Campbell told UK music magazine NME, "It's a collection of songs. We'd wanted to do it for years, we wanted it to be our first album... Why we recorded them was because they were part of an era for us, what we were into." In another interview with Melody Maker, drummer Jim Brown explained that the band were being pressured to deliver a new album, but didn't have enough original material completed, so it seemed an ideal time to revisit the idea of making an album of cover versions. UB40 had opened their own studio, the Abattoir, Campbell spoke about how the combination of not having to write songs and having their own studio in which to produce them had resulted in a happy environment during the album's recording: "We could relax with this. We experimented with several things like synthesised basslines, it was a lot more fun."The group were unaware during recording that the most famous track on the record had not been a reggae song. Ali Campbell told Billboard, "Nobody was as shocked as we were to find out that Neil Diamond wrote'Red Red Wine'...
To me, it was always a Tony Tribe song. He sang it." The album and 12" version of "Red Red Wine" included a toasted verse by Astro copied and included by Diamond in his live performances of the song. The band defended their decision to make an album of cover versions, stating that they had always wanted to make reggae for a wide audience. Robin Campbell said, "We set out in the first place to popularise reggae; that was our intention." His brother Ali added, "is play heavy dub reggae. But if we came straight out doing that, it would never have gotten on the radio. We commercialize our music all the time; the album was accompanied by a 30-minute film shot in black and white entitled Labour of Love and released on VHS video. It was written by Rose and the group's saxophone player Brian Travers; the story followed a fictional version of the lives of the band members, their relationships with family and girlfriends, their jobs in a junkyard, with all roles in the film played by the band and their friends.
The plot focused on the rivalry between two brothers trying to win the affections of the same girl. The film featured songs from the album as its soundtrack, the music videos for the singles "Red Red Wine", "Please Don't Make Me Cry" and "Cherry Oh Baby" were lifted directly from the film. Rose would go on to direct music videos for Frankie Goes to Hollywood and Bronski Beat before becoming a Hollywood movie director; the album's cover art was created by Ken Ansell of the Design Clinic and featured two collages of images that illustrated each of the songs on the album. It was the first time that UB40 had not had any input on the artwork on one of their albums, but they were on tour in the US at the time and Virgin Records, the parent company of UB40's DEP International label, could not afford to wait until they returned for the sleeve to be designed; as Ansell recounted to Classic Pop magazine in 2017, "We pitched the idea to Virgin of creating an illustration for each song so that as and when they were released as singles we would have ready-made images.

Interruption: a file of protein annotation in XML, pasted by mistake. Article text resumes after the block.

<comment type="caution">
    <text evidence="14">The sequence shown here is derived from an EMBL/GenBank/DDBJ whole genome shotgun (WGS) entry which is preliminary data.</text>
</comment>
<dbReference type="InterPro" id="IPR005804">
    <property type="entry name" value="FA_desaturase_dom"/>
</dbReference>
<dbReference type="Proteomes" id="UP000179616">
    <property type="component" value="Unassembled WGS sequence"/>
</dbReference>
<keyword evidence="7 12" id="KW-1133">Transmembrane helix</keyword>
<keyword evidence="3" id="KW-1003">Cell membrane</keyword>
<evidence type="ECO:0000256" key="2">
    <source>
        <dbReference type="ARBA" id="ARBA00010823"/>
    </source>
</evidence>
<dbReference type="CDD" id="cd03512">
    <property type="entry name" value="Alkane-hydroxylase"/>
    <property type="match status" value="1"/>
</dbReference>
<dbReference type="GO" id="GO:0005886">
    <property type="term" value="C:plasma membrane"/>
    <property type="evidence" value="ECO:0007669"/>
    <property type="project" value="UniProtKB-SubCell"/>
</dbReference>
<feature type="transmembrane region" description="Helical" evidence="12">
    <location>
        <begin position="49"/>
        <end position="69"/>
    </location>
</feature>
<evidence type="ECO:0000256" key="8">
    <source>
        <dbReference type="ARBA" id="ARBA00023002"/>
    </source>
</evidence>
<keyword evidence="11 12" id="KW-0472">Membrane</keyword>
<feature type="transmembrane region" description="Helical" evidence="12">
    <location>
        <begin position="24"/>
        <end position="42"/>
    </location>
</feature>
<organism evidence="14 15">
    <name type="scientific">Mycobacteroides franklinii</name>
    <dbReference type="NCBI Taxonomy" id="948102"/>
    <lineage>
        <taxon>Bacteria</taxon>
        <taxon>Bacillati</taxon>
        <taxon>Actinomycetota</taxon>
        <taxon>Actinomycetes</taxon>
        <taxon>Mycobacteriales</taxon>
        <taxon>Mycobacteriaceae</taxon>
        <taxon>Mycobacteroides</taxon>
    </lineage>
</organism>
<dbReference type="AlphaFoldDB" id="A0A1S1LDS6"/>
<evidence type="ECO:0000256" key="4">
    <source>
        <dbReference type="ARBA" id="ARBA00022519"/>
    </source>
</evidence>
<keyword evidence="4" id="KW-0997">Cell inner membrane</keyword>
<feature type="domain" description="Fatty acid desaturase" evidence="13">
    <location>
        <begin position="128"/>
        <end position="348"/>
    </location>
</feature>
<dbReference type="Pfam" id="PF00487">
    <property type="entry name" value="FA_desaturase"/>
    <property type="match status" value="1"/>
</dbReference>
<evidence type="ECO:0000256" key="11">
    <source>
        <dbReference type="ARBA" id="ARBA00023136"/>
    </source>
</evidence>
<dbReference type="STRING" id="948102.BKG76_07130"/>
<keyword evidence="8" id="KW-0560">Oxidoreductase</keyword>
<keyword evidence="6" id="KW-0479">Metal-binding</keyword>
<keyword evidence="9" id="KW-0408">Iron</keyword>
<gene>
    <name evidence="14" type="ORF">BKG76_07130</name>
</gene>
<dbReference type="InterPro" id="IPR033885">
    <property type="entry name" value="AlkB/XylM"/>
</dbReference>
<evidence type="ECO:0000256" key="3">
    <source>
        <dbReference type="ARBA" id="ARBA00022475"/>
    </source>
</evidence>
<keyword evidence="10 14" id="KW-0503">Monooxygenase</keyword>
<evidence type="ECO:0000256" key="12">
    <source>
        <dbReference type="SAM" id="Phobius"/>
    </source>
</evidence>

On their return the band liked the concept and we went ahead." Reviews of the album in the UK were positive. In Melody Maker Colin Irwin expressed his irritation at his fellow journalists' insistence on bringing up the band's left-wing political views in articles about them, saying, "UB40's mode of escape from these glib cliches is to make their own specialised version of Bowie's Pin-Ups or Ferry's These Foolish Things. Labour of Love is an album of songs that touched and inspired UB40 in their formative years and you know something? It's beautiful. What may appear to be a simple form of escapism has in fact galvanised this band, snatching them out of their confined introversion and opened their eyes to bold new horizons... To make comparisons with the originals is to miss the point. Sometimes you just have to step back to leap forward." Richard Cook of NME was more reserved, feeling that UB40's versions didn't always have the impact of the originals: "I think the Campbells' memories might be deceiving them.
The music of the era they recall was always far ruder and tougher and far more percussive than their honey-smooth treatments imply." However, he welcomed the change from the political stance of th